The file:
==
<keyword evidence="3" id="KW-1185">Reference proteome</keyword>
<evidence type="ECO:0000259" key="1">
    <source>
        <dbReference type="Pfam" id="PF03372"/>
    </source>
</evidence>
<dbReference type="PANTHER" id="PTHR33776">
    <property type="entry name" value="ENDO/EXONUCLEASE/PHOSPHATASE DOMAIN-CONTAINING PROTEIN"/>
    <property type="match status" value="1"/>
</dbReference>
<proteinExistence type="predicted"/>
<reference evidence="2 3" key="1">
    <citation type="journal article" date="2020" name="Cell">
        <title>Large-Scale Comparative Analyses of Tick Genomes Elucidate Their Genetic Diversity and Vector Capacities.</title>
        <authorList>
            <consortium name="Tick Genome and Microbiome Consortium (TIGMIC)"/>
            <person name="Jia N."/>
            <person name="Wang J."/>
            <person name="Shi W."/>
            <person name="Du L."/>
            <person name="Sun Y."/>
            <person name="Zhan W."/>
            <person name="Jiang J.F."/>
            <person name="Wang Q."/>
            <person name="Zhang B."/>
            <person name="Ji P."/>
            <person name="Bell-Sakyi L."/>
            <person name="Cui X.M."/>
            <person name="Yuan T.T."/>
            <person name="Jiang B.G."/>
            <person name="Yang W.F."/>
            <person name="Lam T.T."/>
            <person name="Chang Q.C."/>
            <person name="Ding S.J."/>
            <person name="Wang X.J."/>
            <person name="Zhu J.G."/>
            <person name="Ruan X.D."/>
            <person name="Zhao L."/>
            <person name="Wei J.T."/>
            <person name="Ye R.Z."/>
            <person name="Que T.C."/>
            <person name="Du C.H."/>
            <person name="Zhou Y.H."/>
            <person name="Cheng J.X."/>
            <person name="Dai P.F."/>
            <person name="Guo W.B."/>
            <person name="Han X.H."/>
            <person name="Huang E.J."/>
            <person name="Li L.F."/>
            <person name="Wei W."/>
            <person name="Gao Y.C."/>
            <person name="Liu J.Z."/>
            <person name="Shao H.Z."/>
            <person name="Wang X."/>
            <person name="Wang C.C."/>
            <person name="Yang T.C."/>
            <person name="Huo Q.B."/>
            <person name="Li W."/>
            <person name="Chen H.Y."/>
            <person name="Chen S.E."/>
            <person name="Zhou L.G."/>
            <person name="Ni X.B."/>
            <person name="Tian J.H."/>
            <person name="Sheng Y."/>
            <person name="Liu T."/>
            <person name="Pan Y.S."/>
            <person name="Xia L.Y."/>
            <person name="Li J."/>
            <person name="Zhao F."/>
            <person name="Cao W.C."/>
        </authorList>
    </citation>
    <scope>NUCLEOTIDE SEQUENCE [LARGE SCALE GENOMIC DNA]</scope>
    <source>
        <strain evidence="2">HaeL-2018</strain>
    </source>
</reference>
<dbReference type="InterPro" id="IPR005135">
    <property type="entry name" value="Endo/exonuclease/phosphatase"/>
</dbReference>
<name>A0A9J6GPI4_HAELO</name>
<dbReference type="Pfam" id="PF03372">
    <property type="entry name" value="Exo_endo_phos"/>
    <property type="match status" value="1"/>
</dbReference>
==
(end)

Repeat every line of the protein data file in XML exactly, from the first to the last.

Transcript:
<keyword evidence="3" id="KW-1185">Reference proteome</keyword>
<evidence type="ECO:0000259" key="1">
    <source>
        <dbReference type="Pfam" id="PF03372"/>
    </source>
</evidence>
<dbReference type="PANTHER" id="PTHR33776">
    <property type="entry name" value="ENDO/EXONUCLEASE/PHOSPHATASE DOMAIN-CONTAINING PROTEIN"/>
    <property type="match status" value="1"/>
</dbReference>
<proteinExistence type="predicted"/>
<reference evidence="2 3" key="1">
    <citation type="journal article" date="2020" name="Cell">
        <title>Large-Scale Comparative Analyses of Tick Genomes Elucidate Their Genetic Diversity and Vector Capacities.</title>
        <authorList>
            <consortium name="Tick Genome and Microbiome Consortium (TIGMIC)"/>
            <person name="Jia N."/>
            <person name="Wang J."/>
            <person name="Shi W."/>
            <person name="Du L."/>
            <person name="Sun Y."/>
            <person name="Zhan W."/>
            <person name="Jiang J.F."/>
            <person name="Wang Q."/>
            <person name="Zhang B."/>
            <person name="Ji P."/>
            <person name="Bell-Sakyi L."/>
            <person name="Cui X.M."/>
            <person name="Yuan T.T."/>
            <person name="Jiang B.G."/>
            <person name="Yang W.F."/>
            <person name="Lam T.T."/>
            <person name="Chang Q.C."/>
            <person name="Ding S.J."/>
            <person name="Wang X.J."/>
            <person name="Zhu J.G."/>
            <person name="Ruan X.D."/>
            <person name="Zhao L."/>
            <person name="Wei J.T."/>
            <person name="Ye R.Z."/>
            <person name="Que T.C."/>
            <person name="Du C.H."/>
            <person name="Zhou Y.H."/>
            <person name="Cheng J.X."/>
            <person name="Dai P.F."/>
            <person name="Guo W.B."/>
            <person name="Han X.H."/>
            <person name="Huang E.J."/>
            <person name="Li L.F."/>
            <person name="Wei W."/>
            <person name="Gao Y.C."/>
            <person name="Liu J.Z."/>
            <person name="Shao H.Z."/>
            <person name="Wang X."/>
            <person name="Wang C.C."/>
            <person name="Yang T.C."/>
            <person name="Huo Q.B."/>
            <person name="Li W."/>
            <person name="Chen H.Y."/>
            <person name="Chen S.E."/>
            <person name="Zhou L.G."/>
            <person name="Ni X.B."/>
            <person name="Tian J.H."/>
            <person name="Sheng Y."/>
            <person name="Liu T."/>
            <person name="Pan Y.S."/>
            <person name="Xia L.Y."/>
            <person name="Li J."/>
            <person name="Zhao F."/>
            <person name="Cao W.C."/>
        </authorList>
    </citation>
    <scope>NUCLEOTIDE SEQUENCE [LARGE SCALE GENOMIC DNA]</scope>
    <source>
        <strain evidence="2">HaeL-2018</strain>
    </source>
</reference>
<dbReference type="InterPro" id="IPR005135">
    <property type="entry name" value="Endo/exonuclease/phosphatase"/>
</dbReference>
<name>A0A9J6GPI4_HAELO</name>
<dbReference type="Pfam" id="PF03372">
    <property type="entry name" value="Exo_endo_phos"/>
    <property type="match status" value="1"/>
</dbReference>